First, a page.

Macfarlane was a lecturer of mine at university and his passion for how landscape and literature intertwine has been mapped onto me. From Dickensian marshes, to Austen’s gardens to Zadie Smith’s cities, I am now constantly aware as a reader of how the landscape of a book gives inescapable contours to its characters’ lives.  In this non-fiction exposure of those natural words that are becoming lost to us, we are reminded of the reality of how out of touch our children now are with nature. Acorn, Conker and Kingfisher are among the words presented in the book and each one is gifted to us with an acrostic poem that brings, with language, the word and its concept to life.

Without the language to describe natural landscapes, children will find it harder to protect the natural world. Macfarlane’s book firstly gives us a gift for our bookshelves and coffee tables and secondly for our future as it reconnects our children with nature.


The Elf on the Shelf, a Christmas Tradition. Author Carol v. Aebersold and Chanda A.Bell

Illustrated by Coe Steinwart – Jennie’s pick


This mischievous Elf has taken the nation by storm over the last two Christmases, becoming a little star in many households. I love to snuggle with my little boy on a cold dark December evening with the Christmas lights twinkling and read about the Elf on the shelf, especially when you have your own stories to tell of your very own mischievous Elf.

The Elf's presence is sent from the big man himself - Santa! This little fellow is sent to a family with a beautifully illustrated story book of almost rhyming instructions of the Elf’s mission .....he is to report back to Mr. Claus to whether the children of the house have been good or not!! and take their wishes and messages to Santa.

He flies each night, while you sleep, with Christmas magic to make him quick so he will always be back before you wake... of course he is hiding and you have to find him. (Great way of getting the children out of bed in the morning )... This tradition has been going on for quite a few years now and has been adapted in so many ways. The excitement that this book and Elf brings to both children and adults is interesting to see and how we now see an array of elves on a mission every night of December, some are even naughty themselves and get up to lots of different things whilst you are all sleeping!!... It’s not until the 24th of the 12th month that he returns to the North Pole to where he stays another year - before returning in the 1st of December to do it all again.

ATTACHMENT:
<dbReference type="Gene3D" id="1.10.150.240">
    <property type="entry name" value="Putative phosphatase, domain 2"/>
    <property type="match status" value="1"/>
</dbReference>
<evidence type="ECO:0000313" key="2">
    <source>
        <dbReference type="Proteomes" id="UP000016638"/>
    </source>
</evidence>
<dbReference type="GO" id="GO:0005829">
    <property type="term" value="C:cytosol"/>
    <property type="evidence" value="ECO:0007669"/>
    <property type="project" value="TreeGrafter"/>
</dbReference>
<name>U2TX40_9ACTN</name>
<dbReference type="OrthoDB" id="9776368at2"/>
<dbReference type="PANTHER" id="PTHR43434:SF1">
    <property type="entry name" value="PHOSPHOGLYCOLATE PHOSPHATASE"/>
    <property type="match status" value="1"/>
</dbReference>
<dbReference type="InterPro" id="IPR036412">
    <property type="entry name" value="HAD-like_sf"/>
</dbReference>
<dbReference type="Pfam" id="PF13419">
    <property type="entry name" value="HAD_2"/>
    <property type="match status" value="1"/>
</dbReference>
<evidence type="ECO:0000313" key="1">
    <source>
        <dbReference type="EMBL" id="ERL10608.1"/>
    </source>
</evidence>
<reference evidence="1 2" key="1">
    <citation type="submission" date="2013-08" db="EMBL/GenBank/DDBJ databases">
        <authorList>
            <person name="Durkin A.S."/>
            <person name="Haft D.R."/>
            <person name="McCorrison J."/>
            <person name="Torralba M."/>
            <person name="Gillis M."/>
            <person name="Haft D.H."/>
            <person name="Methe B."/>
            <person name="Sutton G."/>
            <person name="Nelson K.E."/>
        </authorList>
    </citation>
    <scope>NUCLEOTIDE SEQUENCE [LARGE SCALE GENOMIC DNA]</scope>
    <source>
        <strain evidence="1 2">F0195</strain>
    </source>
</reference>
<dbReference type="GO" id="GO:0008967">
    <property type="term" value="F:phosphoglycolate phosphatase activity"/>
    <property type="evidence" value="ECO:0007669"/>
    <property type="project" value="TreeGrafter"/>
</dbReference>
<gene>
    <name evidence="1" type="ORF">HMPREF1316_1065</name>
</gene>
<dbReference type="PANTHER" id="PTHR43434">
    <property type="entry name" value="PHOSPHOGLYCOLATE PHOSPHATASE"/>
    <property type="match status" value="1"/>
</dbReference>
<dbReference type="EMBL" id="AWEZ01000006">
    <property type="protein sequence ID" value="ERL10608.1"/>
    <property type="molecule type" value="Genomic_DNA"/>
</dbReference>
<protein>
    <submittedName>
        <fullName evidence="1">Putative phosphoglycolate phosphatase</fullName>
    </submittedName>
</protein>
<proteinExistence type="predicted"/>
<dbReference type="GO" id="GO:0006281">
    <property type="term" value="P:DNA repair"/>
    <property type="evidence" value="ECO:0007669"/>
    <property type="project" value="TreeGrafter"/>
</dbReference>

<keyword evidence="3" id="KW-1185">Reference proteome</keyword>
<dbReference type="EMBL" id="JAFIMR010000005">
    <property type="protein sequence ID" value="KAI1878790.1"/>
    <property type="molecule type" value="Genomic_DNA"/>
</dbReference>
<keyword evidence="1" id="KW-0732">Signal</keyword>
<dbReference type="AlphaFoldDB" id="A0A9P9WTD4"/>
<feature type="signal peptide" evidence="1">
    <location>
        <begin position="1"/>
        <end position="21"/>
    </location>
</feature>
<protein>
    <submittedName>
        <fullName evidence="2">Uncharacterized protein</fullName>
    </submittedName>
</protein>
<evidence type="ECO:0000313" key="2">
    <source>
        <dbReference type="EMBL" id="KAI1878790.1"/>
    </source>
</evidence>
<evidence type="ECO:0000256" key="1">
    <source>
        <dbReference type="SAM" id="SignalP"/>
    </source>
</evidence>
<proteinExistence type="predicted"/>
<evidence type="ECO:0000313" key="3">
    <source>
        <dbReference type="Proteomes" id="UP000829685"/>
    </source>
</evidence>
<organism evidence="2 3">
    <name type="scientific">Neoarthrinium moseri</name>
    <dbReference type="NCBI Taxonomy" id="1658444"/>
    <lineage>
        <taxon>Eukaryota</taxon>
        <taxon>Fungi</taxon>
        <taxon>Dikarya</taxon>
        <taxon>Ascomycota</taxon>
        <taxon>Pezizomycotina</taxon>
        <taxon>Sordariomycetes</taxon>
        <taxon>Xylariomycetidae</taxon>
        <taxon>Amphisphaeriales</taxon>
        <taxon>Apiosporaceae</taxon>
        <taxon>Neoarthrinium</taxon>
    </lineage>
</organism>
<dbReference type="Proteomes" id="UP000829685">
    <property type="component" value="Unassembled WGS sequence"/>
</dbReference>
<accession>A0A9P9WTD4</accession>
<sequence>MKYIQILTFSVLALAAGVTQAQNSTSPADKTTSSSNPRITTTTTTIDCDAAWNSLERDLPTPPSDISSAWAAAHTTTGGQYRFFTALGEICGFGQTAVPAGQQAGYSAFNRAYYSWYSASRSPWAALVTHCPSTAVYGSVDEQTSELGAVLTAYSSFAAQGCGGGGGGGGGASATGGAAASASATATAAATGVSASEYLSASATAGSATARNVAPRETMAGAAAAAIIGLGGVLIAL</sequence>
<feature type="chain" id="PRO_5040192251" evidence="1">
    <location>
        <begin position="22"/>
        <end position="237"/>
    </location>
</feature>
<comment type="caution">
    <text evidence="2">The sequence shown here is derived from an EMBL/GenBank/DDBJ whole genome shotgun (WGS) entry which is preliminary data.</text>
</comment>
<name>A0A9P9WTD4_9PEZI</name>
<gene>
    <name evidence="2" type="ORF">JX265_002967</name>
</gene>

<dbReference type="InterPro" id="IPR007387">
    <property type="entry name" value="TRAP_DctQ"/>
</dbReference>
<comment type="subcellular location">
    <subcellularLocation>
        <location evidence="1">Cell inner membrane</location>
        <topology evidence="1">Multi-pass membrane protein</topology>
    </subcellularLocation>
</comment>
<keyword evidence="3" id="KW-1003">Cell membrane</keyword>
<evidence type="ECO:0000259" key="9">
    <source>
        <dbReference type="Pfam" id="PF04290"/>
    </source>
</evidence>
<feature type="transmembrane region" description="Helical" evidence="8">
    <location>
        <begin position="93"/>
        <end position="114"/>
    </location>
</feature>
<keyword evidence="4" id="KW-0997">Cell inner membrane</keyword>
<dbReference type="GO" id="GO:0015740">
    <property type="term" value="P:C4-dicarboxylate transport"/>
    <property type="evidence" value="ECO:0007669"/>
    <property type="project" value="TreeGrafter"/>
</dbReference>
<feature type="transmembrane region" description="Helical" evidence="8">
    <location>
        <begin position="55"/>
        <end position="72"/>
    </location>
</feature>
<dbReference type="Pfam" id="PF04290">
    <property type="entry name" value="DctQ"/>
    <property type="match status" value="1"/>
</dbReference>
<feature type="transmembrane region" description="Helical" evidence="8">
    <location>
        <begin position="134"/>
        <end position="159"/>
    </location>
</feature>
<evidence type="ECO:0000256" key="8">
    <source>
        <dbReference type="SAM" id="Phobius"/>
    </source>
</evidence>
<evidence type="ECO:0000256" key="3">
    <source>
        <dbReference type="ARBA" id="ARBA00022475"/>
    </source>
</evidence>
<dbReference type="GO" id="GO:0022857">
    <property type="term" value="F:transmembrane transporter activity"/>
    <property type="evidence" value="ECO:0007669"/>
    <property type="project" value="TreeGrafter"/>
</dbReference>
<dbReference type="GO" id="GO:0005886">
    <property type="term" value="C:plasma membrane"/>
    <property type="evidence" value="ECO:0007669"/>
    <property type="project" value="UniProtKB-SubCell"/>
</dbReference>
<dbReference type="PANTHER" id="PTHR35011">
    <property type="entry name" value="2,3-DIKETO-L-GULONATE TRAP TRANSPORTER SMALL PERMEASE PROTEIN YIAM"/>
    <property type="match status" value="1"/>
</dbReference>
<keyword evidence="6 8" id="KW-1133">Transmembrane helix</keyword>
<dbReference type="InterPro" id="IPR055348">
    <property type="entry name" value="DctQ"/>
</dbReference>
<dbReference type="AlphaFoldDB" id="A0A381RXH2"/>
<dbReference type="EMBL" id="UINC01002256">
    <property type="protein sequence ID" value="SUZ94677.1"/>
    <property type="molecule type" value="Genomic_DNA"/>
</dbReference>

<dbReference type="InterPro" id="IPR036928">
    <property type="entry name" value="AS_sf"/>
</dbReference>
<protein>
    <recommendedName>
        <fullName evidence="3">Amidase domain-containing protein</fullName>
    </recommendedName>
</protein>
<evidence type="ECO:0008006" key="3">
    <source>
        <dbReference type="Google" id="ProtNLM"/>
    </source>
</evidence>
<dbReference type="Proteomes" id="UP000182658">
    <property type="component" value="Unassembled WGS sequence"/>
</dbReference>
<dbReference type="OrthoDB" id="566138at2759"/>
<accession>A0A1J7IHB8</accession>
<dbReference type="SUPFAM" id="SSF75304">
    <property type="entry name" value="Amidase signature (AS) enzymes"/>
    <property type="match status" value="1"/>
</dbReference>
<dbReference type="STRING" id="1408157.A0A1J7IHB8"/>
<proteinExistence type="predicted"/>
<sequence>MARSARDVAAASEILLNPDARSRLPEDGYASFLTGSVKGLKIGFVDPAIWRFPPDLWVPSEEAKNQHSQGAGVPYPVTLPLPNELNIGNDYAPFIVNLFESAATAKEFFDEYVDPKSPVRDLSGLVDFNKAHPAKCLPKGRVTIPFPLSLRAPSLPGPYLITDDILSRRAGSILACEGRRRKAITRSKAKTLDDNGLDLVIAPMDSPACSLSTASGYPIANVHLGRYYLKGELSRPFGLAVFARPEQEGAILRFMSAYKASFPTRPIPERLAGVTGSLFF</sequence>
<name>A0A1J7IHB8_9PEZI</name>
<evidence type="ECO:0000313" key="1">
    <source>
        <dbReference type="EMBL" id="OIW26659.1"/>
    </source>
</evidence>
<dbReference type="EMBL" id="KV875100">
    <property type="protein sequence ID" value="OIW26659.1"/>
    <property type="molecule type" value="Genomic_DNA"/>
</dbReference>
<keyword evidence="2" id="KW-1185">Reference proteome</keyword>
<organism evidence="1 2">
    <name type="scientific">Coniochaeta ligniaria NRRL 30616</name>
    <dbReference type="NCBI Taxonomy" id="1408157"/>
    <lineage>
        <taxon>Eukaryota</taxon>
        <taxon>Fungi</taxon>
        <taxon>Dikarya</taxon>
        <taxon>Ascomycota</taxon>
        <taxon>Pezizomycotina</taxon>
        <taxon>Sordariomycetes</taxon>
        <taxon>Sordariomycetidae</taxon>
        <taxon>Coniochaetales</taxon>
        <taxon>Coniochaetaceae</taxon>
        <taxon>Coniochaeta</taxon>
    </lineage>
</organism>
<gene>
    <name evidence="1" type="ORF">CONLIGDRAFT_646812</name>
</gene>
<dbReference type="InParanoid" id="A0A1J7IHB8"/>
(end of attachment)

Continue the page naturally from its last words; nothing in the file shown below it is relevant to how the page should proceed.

Lovely book, lovely concept… and lots of creative minded mummies and daddies out there too.


Step Up: Confidence, success and your stellar career in 10 minutes a day by Phanella Mayall; The Glass Wall: Success strategies for women at work – and businesses that mean business by Sue Unerman; Lean In: Women, Work, and the Will to Lead by Sheryl Sandberg – Suzy’s picks

Empowerment, girl power and confidence. Something we all aspire to have but do we really have it?

A lot of this year I have been commenting and coaching people to get the most from their careers including speaking on a panel on “climbing the ladder” at the Annual SYP Conference in Oxford.

Giving someone a really fantastic gift at Christmas, which you know is going to make that next year a game changer for them surely can be no bad thing, in fact I would say you might, unknowingly, be giving them a gift that will change their life!

So these are my top three books I would give to empower a family member, friend or colleague to change their story and boost their confidence.


Call Me By Your Name by André Aciman – Chloe Rhys’ pick

You may have seen the film ‘Call Me By Your Name’ in cinemas recently. I enjoyed the film so much I immediately bought the novel and read it in just a few sittings. Elio is the son of a professor in Classics, and the product of a relaxed and liberal family. It is summer in Italy and Elio’s dreamy days spent transcribing music, dancing at the local discotheque and reading are disrupted by the arrival of Oliver, the latest student in a long line of summer guests at the house. Elio is immediately drawn to him, and is in awe of his self-acceptance and confidence. But though he is well-versed in a diverse number of subjects for his age, Elio is unable to express himself in the things that really matter. Aciman perfectly evokes the painful transition from childhood to adulthood with sensuous language and an unflinching approach. I particularly enjoyed the way Aciman depicts the developing romance between Elio and Oliver; not by telling the incidents that occur between them in order but through the mind games they play as navigated clumsily by Elio. This novel is also welcome escapism to Italy in summer; the perfect foil to December in England!